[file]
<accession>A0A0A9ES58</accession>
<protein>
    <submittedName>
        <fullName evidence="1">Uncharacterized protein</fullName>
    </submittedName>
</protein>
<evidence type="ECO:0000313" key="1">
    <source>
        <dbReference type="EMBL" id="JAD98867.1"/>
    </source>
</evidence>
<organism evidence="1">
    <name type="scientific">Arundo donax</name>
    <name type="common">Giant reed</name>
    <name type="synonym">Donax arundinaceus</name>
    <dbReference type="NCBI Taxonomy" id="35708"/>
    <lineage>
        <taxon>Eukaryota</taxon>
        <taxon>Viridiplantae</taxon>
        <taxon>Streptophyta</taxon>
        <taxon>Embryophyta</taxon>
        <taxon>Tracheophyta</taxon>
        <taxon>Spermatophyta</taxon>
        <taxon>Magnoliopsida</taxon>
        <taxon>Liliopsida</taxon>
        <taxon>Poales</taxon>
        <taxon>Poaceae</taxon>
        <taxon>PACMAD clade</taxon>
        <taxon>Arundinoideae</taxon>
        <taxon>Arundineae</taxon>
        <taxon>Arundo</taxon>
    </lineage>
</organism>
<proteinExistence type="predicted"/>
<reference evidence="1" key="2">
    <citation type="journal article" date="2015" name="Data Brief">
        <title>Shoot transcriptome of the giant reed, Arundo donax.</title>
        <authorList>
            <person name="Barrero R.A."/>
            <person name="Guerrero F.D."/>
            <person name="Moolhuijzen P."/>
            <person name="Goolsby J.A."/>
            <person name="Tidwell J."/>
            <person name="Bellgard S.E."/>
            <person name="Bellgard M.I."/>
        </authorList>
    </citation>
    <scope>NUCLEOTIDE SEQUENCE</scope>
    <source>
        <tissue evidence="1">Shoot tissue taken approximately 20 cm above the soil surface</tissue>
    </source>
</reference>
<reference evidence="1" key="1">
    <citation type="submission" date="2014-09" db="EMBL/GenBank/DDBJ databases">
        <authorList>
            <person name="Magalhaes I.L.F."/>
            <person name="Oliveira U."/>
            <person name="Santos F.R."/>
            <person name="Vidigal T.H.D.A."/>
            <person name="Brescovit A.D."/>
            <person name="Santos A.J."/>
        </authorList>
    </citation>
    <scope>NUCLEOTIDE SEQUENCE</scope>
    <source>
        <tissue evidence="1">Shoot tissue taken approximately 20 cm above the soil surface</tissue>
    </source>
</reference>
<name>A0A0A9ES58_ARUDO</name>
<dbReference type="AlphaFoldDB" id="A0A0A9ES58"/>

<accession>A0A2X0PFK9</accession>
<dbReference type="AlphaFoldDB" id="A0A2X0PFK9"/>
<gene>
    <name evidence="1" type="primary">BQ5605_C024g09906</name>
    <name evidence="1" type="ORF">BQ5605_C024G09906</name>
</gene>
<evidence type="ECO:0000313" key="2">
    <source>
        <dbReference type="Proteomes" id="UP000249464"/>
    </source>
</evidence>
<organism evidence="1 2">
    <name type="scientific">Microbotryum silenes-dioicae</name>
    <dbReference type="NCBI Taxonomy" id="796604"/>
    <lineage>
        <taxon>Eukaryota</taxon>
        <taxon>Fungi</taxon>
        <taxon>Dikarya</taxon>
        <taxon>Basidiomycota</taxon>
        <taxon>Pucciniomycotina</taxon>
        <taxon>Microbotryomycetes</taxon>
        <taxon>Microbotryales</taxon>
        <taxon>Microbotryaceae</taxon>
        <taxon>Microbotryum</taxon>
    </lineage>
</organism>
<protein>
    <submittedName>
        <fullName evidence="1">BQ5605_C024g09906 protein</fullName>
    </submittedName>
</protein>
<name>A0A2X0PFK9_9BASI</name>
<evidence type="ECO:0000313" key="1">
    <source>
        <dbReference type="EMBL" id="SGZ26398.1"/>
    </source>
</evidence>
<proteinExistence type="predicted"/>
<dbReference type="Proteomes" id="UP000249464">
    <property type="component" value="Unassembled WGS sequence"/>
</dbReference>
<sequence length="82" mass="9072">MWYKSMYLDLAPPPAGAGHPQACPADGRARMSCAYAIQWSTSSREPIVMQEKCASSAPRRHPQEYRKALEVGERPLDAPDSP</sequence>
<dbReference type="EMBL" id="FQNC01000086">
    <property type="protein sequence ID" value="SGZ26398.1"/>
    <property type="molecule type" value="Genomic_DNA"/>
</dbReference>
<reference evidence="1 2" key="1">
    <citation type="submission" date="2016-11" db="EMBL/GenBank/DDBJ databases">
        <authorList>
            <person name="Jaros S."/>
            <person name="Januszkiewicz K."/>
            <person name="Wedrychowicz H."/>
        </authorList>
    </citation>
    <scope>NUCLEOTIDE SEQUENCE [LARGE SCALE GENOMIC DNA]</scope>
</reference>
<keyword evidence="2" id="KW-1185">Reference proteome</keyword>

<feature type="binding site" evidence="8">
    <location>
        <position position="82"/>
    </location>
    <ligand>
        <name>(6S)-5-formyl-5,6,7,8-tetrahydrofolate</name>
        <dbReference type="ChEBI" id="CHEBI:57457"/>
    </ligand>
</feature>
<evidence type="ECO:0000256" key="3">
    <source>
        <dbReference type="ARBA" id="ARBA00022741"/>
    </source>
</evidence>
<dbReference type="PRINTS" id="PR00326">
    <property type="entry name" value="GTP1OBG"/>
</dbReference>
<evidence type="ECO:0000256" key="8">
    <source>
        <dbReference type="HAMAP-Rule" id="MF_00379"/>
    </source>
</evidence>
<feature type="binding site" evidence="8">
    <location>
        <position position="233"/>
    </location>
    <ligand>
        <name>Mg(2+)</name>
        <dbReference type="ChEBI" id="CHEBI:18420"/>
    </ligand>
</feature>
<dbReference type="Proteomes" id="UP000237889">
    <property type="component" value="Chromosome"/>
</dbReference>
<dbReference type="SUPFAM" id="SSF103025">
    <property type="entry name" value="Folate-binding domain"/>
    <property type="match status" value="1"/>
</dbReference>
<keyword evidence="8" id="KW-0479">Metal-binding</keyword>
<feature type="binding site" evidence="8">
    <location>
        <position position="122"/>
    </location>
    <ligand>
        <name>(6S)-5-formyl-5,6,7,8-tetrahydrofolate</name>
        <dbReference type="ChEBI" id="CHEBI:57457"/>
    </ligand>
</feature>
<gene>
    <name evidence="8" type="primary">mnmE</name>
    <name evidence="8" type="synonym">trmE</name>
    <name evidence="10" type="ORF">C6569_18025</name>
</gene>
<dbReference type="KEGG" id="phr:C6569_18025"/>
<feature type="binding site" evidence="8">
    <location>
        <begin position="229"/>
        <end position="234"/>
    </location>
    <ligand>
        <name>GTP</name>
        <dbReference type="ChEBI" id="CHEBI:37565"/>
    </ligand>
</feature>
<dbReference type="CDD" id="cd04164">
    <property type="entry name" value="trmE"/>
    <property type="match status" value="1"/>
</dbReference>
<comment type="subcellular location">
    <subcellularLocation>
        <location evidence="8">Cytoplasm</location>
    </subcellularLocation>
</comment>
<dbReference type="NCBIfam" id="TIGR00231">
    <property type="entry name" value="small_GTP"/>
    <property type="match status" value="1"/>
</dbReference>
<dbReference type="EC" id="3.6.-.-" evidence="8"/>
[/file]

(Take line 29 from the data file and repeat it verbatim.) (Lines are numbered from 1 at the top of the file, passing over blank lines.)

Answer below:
        <taxon>Arundinoideae</taxon>